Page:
DO: Ask Questions and Collaborate.
Once the individual has identified their motivation and begins brainstorming on ways to make behavior changes, the door is open for respectful collaboration. You’ll want to explore how much change the individual is willing and able to make at that time.
To keep it real and achievable, we start with a very small step by saying, “So, you think you could buy a vegetable tray before heading out?” or “You think you could take your diabetes meds for a week to see if they work?” and let that sit; let the person describe their thoughts and feelings.
Then we might say, “How, if at all, do you see this plan fitting into your life?” We are careful to avoid any form of prescription or declaration and stick with asking questions. If the person volunteers—”I will monitor my blood sugars for a week to see if these diabetes meds work.” Or “I think I could pick up veggie trays on driving days.” We would absolutely reinforce and support these choices.
AVOID: Pressure, fix, or control.
A person-centered approach energizes individuals to take the lead in managing their condition, in step with their providers and supporters. We are careful to avoid forced solutions or controlling language. As providers, we feel like we have these great ideas that we are sure will fix the person, if only…. However, the truth is, our job is to help the person with diabetes find their own answers and solutions.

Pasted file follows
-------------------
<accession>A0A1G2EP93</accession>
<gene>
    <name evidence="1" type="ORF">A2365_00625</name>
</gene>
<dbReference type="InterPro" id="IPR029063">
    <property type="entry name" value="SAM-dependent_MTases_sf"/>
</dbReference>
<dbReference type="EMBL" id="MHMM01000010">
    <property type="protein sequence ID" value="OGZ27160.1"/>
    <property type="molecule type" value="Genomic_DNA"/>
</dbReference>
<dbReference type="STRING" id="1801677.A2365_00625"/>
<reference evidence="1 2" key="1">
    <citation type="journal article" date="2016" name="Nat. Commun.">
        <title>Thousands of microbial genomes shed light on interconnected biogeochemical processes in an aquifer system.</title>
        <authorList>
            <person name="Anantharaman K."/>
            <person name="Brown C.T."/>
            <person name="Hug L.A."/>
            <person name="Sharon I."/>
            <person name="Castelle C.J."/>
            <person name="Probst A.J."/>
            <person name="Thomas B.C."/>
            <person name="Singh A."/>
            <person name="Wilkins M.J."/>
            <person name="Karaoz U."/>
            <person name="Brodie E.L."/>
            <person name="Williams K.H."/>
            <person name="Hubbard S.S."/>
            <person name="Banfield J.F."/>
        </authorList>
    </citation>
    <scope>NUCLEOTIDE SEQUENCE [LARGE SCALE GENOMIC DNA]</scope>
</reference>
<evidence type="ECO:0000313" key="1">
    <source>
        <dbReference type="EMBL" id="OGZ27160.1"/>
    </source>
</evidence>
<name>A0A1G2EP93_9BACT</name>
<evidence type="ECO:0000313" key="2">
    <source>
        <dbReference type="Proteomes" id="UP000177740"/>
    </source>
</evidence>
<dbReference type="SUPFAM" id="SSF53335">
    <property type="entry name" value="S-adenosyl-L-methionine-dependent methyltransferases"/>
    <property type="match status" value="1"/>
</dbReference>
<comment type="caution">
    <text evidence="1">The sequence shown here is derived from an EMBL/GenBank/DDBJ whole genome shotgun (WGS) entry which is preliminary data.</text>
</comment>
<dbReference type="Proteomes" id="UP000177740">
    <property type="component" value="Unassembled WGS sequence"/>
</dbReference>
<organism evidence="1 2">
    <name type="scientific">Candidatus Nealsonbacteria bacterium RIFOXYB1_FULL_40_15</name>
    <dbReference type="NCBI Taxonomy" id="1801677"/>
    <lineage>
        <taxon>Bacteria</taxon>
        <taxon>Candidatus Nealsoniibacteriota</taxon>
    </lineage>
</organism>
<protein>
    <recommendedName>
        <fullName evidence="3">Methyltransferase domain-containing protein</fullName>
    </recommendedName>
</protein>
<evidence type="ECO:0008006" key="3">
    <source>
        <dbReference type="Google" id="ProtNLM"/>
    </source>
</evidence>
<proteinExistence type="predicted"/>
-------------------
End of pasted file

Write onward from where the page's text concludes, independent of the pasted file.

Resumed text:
Let’s stop “Shoulding” on people.
It’s time to let go of terms like “You must, you should, you have to, it’s better, it’s important, do it for me” since they fall under the category of “controlling motivation”—which can be hurtful and lead to the individual becoming defensive or shutting down. We avoid controlling language because it elicits resistance and defiance. The literature is quite clear about people doing something because someone made them feel guilty, ashamed, or pressured them. The long-term prognosis for behavior change using this approach is underwhelming.